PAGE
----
When many papers cite the same data and cross-reference each other, they create a network of legitimacy. The number of times a study has been cited is a commonly used measure of the study's success. When low-quality data passes through relaxed peer reviews and greedy researchers publish as much as they can, studies that should not have much impact are frequently cited and develop their own false sense of legitimacy. This over-representation of results creates statistical independence that create biases in papers analyzing these results.[12]

Data show that in many fields, producing highly cited (impactful) papers correlates well with producing many papers.[13] Factors that support these data are authors' repeated publications to gain more experience and the increased chances of having a paper become highly cited. It strongly increases the occurrence of breakthroughs and important inventions, as would be expected from a theoretical perspective on scientific creativity.[14]

SolutionsEdit

The Committee on Publication Ethics (COPE) provides guidance to editors and publications on ethical practices through cases and flowcharts referencing scenarios they may encounter.[15] COPE does not condemn the use of salami slicing but does clearly define it as papers that cover the same population, methods, and question. COPE's definition of salami slicing helps clearly differentiate it from redundant publication and splitting up papers by outcome both of which they consider illegitimate. According to COPE, decisions on salami sliced papers should be left up the publisher; however, by better educating editors and publishers COPE is advocating for higher quality publications which may include less salami sliced publications.[1]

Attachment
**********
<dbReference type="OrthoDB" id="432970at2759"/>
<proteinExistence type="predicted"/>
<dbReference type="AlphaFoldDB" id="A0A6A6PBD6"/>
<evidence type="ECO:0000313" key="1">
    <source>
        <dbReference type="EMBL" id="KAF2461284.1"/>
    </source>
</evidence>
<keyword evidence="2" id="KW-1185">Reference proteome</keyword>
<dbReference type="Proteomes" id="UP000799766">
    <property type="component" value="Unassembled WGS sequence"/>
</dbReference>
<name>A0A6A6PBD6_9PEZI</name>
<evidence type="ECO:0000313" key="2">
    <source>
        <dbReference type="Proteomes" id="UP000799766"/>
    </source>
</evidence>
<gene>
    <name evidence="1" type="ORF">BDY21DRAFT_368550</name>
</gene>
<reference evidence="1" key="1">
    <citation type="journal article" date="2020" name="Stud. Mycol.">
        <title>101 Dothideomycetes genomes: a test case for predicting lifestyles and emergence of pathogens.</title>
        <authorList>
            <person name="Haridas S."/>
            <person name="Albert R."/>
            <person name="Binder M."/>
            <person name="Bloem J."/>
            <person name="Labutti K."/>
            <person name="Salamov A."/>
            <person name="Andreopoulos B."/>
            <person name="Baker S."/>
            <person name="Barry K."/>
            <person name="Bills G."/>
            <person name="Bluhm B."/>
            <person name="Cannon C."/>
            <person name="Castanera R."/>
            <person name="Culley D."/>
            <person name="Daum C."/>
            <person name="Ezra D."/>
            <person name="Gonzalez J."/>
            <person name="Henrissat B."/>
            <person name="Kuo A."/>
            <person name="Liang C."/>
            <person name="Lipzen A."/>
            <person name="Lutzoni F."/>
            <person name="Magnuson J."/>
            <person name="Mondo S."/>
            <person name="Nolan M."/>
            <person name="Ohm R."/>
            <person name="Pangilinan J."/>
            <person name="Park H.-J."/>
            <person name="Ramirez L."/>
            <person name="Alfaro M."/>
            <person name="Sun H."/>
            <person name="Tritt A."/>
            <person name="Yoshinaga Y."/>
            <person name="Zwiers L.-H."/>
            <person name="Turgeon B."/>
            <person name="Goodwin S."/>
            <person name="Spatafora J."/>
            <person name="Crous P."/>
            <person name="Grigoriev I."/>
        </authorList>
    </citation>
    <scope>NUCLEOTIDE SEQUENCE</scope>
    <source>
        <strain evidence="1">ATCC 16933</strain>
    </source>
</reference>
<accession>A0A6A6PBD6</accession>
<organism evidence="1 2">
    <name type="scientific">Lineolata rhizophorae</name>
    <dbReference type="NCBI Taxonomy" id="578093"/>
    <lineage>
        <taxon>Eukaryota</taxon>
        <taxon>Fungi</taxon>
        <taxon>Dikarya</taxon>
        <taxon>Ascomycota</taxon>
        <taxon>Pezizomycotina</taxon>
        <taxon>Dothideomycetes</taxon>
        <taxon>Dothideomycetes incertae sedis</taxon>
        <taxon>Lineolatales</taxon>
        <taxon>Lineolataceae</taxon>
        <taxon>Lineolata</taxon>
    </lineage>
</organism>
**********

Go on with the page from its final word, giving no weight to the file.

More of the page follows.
There have been many proposed solutions to salami slicing and LPUs, none of which have really been put into effect. One idea focusing on the institution side is to limit the number of publications a researcher can submit per year in their activity report to be used in evaluating their work.[16] This would remove the incentive associated with artificially increasing publication counts, allow researchers to highlight their most important work, and reduce workload on administrators.

One unique solution would make it so for every paper a researcher publishes they must peer-review three other researchers papers. This may disincentivize researchers from publishing a large amount of lpu's as this would only increase their workload further. This could also have a secondary effect of improving the peer-review system by making reviewers more readily available and less over-worked which could help decrease the number of lpu's and salami sliced papers and oher low quality papers that make it through the review process.[16]